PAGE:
Praising the HKIHRM Conference and Exhibition as the “Oscar event of the Hong Kong HR community”, Ayesha Macpherson Lau, Chairman of the Mandatory Provident Fund Schemes Authority and Guest-of-Honour of the event emphasised that on all fronts, HR management is the backbone of Hong Kong’s development. She complimented the HKIHRM on making a significant contribution to enhancing the professional standards of HR practices in Hong Kong during the past 45 years. With Hong Kong businesses facing unprecedented human capital challenges arising from COVID-19, Lau noted HR practitioners have a crucial role to play in helping employers to identify, hire and retain talents. “Fortunately, Hong Kong is blessed with world-class HR practitioners who have spared no effort in offering innovative ideas to help employers attract talents in this difficult time,” she told the participants.
Lightbulb session illuminated emerging insights
During the lightbulb session of the event, internationally renowned HR thought leader, researcher, and analyst Josh Bersin explained in his keynote speech how the COVID-19 pandemic had prompted fundamental changes in people’s mind about themselves and work and how the concept of “Irresistible-by-Design” can help organisations with their talent management strategies. Speaking by video link from the US, Bersin noted “Irresistible-by-Design” focuses on organisations designing work around the desires, skills and aspirations of its workforce. The aim, he said, is to build an employee-centric culture where shared values and attitudes – in particular trust – can inspire the incumbent workforce and attract the best job candidates. He added that “Irresistible-by-Design” is closely linked to branding, which defines an organisation’s identity and provides the scaffolding to form its mission while giving employees at all levels a sense of identity and purpose in their work.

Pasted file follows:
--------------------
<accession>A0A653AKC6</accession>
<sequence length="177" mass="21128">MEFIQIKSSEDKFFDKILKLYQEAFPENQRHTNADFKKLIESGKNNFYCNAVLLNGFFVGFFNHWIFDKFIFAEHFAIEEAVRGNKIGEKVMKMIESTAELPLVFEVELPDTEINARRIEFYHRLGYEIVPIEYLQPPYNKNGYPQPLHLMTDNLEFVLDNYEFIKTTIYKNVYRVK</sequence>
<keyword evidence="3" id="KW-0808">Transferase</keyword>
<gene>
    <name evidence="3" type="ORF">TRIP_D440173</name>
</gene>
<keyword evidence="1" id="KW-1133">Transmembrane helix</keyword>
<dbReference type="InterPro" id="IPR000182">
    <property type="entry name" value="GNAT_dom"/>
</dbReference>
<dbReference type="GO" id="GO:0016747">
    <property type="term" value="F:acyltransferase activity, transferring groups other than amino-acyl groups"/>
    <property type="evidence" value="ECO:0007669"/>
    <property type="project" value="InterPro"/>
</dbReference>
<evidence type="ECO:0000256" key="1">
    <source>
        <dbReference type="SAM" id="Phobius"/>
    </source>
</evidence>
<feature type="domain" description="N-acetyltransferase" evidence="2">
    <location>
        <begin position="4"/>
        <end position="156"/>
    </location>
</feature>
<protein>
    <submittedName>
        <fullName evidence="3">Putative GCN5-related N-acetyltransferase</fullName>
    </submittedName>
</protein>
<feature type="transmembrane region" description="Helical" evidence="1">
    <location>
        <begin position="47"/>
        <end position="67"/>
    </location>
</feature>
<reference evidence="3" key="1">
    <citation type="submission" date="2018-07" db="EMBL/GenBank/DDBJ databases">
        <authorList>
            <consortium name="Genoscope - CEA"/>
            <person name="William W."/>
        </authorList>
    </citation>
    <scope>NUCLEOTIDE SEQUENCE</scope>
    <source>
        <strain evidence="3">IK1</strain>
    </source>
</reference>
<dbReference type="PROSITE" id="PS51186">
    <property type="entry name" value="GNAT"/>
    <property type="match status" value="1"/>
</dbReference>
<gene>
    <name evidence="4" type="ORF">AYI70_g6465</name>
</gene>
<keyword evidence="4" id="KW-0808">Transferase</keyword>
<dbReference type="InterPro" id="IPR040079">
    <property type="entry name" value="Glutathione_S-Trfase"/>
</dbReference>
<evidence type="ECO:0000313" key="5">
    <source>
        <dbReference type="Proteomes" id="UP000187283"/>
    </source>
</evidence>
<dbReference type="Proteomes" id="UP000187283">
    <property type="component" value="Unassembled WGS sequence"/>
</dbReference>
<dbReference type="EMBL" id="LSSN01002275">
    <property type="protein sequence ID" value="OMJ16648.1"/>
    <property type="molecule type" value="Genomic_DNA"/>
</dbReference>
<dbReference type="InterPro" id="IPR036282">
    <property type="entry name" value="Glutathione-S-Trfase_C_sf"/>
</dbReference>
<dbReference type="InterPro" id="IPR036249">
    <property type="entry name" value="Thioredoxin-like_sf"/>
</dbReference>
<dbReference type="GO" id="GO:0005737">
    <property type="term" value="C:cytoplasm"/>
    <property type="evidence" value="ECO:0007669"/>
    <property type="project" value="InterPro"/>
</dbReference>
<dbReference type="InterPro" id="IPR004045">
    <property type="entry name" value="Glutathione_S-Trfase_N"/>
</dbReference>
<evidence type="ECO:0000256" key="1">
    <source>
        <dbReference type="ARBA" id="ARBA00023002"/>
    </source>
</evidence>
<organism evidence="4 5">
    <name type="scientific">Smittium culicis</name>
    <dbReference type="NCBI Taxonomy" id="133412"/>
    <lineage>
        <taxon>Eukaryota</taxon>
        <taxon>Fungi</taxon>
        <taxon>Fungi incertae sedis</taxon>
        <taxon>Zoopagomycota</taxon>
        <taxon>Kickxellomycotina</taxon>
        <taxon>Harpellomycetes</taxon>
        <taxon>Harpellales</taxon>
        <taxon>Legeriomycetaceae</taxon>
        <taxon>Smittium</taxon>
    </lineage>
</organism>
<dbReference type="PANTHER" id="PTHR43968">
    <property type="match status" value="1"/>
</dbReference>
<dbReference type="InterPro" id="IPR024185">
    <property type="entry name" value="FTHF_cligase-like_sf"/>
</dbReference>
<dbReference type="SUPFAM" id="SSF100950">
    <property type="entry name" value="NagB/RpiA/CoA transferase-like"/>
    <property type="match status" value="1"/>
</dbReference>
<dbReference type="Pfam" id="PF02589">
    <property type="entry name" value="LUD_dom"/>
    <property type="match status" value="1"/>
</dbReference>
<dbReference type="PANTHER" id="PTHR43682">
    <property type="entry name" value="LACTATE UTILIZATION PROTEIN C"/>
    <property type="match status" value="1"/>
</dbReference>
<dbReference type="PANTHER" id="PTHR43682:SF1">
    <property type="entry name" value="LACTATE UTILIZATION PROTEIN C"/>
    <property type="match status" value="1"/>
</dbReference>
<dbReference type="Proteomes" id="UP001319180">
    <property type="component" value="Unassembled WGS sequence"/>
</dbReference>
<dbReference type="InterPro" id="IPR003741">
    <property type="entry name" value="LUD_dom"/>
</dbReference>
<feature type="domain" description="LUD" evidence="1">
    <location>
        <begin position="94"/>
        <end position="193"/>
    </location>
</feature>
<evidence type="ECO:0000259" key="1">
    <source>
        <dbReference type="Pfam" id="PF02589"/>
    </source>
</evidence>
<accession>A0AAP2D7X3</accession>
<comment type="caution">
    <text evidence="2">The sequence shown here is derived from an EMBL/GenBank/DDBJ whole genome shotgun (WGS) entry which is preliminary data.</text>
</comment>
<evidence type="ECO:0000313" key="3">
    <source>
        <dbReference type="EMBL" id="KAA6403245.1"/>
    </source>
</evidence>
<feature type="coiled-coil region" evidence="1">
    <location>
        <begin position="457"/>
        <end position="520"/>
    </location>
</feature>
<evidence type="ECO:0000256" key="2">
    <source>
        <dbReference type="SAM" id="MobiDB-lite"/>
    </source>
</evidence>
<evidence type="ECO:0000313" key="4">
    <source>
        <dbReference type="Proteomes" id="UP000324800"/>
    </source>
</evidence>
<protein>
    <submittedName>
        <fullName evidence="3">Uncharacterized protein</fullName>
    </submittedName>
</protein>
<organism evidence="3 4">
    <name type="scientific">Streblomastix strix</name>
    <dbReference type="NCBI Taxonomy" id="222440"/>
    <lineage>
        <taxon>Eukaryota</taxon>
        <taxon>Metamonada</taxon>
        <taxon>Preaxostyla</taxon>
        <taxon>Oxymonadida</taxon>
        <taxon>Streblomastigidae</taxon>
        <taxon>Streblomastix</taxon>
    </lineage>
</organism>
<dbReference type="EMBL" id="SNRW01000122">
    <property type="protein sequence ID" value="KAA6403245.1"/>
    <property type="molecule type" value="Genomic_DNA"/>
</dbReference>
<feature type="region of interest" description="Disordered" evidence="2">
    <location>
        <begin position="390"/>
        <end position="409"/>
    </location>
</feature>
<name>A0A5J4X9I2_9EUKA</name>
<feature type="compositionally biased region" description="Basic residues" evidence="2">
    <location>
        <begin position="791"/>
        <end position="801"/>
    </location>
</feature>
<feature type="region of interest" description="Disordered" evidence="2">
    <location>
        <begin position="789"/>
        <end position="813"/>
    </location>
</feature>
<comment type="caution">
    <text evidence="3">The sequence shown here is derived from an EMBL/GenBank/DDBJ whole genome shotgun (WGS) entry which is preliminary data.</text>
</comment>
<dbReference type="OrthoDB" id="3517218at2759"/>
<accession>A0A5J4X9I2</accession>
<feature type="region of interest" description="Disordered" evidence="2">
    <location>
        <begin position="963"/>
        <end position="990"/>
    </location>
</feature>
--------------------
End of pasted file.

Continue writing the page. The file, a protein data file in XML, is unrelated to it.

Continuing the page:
Bersin went on to say that, hastened by the pandemic, the demand for human-centric or “soft” skills can be expected to continue to intensify as the operating models of organisations transition from traditional to tech-driven and service-oriented. The reason, Bersin explained, is while companies progressively rely on technology, they increasingly depend on human traits for designing, marketing and communication. “There are no machines or technologies that can perform these tasks as effectively as humans can,” Bersin noted.